The OCR announced it would open a formal investigation into Yale’s policies two weeks after the complaint was filed in mid-March. The case was closed on June 15, 2012, after Yale and the OCR reached a Voluntary Resolution Agreement, in which an institution and the OCR agree to make institutional changes before the OCR imposes sanctions.
“OCR’s weapons in terms of enforcement are rather drastic, so schools tend to comply when given the opportunity to fix the problems,” Bonnette said.
If universities choose not to comply, Bonnette said, the OCR can terminate certain federal funds to the institution.
According to the Resolution Agreement, the OCR did not officially find Yale in non-compliance of Title IX because the University had taken steps to improve its response to sexual misconduct complaints, ensure compliance with Title IX and resolve the issues of the complaint.
The agreement ultimately led to the formation of a University-wide Title IX coordinator position, as well as the University-Wide Committee on Sexual Misconduct and the commitment to training administrators, faculty, staff and students on sexual misconduct and Title IX issues.
Andrea Seger, an associate at Alden and Associates — a consulting firm on intercollegiate athletics — who has conducted Title IX reviews, said complaints can be resolved without policy changes.
“Many times OCR is looking for a plan to commit to compliance,” said Seger. “If institutions were to take a plan and show that they were going to commit to compliance … that may be acceptable without a policy change.”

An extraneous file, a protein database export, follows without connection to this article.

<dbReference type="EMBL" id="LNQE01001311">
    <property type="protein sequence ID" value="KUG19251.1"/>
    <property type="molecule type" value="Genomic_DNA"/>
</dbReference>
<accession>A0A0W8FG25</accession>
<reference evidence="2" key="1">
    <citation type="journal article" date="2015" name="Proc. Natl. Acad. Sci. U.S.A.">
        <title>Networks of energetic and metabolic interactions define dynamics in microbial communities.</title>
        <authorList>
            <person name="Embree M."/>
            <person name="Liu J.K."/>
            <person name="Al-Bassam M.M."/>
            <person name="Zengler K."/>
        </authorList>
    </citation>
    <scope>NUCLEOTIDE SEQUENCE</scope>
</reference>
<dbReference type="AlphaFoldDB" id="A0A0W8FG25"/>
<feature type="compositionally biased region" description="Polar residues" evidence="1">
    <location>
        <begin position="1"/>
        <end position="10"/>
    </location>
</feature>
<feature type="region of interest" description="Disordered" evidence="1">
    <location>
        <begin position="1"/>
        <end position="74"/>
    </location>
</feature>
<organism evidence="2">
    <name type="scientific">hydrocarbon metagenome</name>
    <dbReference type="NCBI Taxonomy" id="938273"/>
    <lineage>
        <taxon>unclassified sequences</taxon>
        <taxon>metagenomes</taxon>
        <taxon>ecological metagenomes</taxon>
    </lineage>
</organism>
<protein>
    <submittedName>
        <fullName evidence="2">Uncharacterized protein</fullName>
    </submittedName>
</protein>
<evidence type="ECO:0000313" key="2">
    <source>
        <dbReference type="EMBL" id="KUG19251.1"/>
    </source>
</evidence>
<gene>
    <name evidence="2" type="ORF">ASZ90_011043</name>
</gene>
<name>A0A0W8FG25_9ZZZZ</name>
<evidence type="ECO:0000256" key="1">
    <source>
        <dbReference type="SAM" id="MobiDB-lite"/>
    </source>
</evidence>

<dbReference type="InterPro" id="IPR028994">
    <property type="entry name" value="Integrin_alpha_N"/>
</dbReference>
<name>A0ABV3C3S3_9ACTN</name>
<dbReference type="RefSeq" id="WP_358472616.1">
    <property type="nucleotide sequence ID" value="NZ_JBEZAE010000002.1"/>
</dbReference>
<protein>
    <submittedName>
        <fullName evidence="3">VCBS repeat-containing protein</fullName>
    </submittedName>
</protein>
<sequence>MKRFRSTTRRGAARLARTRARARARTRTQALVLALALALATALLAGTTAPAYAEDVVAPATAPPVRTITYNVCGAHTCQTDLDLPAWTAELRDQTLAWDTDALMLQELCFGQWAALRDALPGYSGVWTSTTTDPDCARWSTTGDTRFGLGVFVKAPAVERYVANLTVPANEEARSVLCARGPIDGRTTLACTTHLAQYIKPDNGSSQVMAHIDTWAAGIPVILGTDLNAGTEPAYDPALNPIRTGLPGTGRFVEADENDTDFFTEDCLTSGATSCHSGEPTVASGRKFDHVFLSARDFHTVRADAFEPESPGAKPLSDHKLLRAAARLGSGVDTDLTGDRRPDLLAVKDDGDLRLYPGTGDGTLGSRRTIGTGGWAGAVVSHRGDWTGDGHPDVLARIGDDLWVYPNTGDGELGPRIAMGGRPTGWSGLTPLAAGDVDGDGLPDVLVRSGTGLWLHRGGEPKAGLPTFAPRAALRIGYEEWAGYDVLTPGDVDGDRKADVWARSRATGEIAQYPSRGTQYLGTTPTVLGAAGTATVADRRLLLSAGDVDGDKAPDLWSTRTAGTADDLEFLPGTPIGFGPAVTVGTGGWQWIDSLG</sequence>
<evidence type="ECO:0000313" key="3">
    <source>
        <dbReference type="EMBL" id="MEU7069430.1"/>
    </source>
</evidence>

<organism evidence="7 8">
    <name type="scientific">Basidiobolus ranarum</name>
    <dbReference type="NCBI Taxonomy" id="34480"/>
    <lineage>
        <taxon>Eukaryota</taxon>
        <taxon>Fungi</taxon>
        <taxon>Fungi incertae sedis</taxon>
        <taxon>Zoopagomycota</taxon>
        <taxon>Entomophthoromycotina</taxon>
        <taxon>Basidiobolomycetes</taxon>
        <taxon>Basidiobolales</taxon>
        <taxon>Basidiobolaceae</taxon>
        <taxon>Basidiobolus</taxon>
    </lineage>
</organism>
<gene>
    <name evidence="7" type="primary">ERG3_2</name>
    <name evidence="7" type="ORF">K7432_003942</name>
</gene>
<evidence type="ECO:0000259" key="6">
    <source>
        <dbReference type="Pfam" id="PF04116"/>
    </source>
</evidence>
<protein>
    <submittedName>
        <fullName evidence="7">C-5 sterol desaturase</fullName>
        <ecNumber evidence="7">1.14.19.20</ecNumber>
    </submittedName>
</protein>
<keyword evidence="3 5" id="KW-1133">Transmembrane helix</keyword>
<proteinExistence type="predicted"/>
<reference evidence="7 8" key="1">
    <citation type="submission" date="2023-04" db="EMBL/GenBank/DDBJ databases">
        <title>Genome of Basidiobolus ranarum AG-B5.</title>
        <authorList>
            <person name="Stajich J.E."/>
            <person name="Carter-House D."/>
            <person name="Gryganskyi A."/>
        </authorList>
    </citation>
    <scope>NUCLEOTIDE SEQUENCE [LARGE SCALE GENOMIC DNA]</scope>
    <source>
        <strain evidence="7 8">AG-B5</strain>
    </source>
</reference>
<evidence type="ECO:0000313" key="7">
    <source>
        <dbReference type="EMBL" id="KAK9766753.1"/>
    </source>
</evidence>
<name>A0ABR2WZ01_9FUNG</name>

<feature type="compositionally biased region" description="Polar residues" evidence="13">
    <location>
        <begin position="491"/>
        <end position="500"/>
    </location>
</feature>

For example, if fewer recruitment dollars are spent on women’s athletics programs than men’s athletic programs, allocating a greater budget to the women’s program could constitute a resolution without a policy change, Seger said.
Roughly 17 percent of the Title IX complaints filed against Ivy League institutions resulted in a formal investigation. Seger said complaints filed with the OCR are sometimes closed without a formal investigation because they are not deemed a credible case for Title IX.
She cited an example in which a complaint may actually fall under a different federal title. An individual could file a complaint that female coaches are not paid enough at a university, but since Title IX covers only coaches’ salaries as they impact the female student-athlete experience, the case would be closed without formal investigation and referred instead to Title VII, she said. Title VII prohibits employment discrimination based on race, color, religion, sex and national origin.
Bonnette added that resolutions can be reached between complainants and their universities even before a formal investigation begins, through an early complaint resolution process.
“That is usually a faster way to compliance, in my opinion, when parties can get together and figure out a solution,” she said.
There were 7,500 Title IX complaints received and closed by the federal office of the OCR between Jan. 1, 2002 and Sept. 22, 2014.